Pitt's Nasir Robinson drives to the net against Connecticut's Charles Okwandu in the first half of Monday's game at the Petersen Events Center.
By Ray Fittipaldo Pittsburgh Post-Gazette
Kemba Walker got his points, but Pitt got Connecticut -- again.
Before a standing-room only crowd of 12,725, the sixth-largest in the history of the Petersen Events Center, No. 6 Pitt defeated No. 4 Connecticut, 78-63, in the Big East opener for both teams.
Pitt (13-1) has won four consecutive games in the series against the Huskies and five of the past six, dating to 2007. The Panthers have won 16 consecutive games inside the Petersen Events Center and improved to 142-11 all time there. They have not lost a home game since Jan. 20, to Georgetown.
Pitt improved to 8-0 against teams ranked in the top 5 of the Associated Press poll at the Petersen Events Center. Three of those victories have come against the Huskies. They also beat the Huskies when they were the No. 1-ranked team in 2009 and the No. 5 team in 2004.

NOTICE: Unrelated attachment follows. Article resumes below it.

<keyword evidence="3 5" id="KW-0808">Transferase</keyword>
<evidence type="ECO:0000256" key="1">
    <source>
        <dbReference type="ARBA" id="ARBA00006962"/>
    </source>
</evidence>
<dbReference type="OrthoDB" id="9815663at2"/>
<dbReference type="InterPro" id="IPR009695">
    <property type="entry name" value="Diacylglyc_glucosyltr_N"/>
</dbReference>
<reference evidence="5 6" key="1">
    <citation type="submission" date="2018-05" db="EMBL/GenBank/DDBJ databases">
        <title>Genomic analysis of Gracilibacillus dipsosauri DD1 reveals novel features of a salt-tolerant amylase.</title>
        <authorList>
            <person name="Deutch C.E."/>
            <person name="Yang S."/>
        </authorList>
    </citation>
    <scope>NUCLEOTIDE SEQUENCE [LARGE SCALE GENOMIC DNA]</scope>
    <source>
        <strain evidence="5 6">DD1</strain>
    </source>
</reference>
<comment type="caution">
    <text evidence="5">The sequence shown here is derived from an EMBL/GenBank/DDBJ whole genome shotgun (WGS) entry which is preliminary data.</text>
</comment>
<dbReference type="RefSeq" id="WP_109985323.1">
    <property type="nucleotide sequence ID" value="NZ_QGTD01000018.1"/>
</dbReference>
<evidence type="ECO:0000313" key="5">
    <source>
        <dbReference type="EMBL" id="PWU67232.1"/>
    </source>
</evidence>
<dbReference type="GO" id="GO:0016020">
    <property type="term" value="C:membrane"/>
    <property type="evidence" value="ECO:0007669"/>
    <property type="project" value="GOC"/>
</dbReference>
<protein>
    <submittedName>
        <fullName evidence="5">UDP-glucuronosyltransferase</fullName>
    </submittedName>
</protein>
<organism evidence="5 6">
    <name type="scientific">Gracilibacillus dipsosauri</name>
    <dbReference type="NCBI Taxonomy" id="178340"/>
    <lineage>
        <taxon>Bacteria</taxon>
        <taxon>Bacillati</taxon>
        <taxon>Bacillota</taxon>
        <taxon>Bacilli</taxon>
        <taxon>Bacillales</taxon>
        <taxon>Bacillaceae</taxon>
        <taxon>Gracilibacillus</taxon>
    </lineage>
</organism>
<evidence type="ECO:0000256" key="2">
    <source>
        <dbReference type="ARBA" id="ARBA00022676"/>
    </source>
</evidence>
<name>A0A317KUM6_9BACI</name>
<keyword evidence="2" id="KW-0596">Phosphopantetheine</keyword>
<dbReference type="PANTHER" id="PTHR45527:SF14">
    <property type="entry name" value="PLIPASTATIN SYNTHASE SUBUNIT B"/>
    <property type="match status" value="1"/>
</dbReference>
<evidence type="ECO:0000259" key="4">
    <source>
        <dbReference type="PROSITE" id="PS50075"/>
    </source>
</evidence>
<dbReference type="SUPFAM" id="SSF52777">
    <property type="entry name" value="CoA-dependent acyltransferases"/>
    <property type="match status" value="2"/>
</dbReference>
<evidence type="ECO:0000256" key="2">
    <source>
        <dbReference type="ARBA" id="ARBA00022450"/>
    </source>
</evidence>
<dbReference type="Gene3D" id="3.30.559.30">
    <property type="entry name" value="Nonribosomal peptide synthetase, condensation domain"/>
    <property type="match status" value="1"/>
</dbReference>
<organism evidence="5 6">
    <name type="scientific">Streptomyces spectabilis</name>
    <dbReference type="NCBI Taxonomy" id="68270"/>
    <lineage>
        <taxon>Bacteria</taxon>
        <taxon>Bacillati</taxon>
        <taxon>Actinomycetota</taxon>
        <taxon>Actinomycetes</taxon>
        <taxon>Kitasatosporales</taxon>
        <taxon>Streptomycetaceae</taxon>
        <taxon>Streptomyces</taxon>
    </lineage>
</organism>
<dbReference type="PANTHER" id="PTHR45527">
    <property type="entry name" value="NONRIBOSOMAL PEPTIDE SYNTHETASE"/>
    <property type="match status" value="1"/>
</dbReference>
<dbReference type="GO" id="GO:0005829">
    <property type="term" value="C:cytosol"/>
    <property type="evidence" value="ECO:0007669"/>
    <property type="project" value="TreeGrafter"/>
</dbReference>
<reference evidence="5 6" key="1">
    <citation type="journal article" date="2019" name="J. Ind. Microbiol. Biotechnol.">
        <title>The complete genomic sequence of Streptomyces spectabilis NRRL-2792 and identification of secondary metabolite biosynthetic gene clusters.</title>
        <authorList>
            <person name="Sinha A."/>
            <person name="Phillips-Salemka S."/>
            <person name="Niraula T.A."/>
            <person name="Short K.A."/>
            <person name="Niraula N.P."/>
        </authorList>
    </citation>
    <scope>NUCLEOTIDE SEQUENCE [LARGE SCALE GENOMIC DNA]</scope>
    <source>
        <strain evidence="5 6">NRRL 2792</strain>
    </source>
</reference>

Four players scored in double figures for Pitt. Junior guard Ashton Gibbs led the way with 21 points. Senior guard Brad Wanamaker had 14.
Junior forward Nasir Robinson, making his first start of the season, had a double-double with 11 points and 10 rebounds. Senior center Gary McGhee also had a double-double with 11 points and 11 boards.
The Panthers shot 52 percent from the field while the Huskies shot just 32 percent.
It was the first loss of the season for Connecticut (10-1), which had impressive non-conference victories against Michigan State and Kentucky on its resmue enteirng the game. But those games were played at the Maui Invitational. This was the first road game of the season for the Huskies, who have seven freshmen on the team.
Jim Calhoun's young team could not handle the raucous atmosphere inside the Petersen Events Center, where the fans were clad in gold T-shirts, made it difficult for the Huskies all night long.
Even though Walker scored 31 points, he needed 27 shots to do it. Ashton Gibbs and Pitt's other guards frustrated Walker and made him take difficult shots and limiting his transition offense, where he gets many of his points on most nights.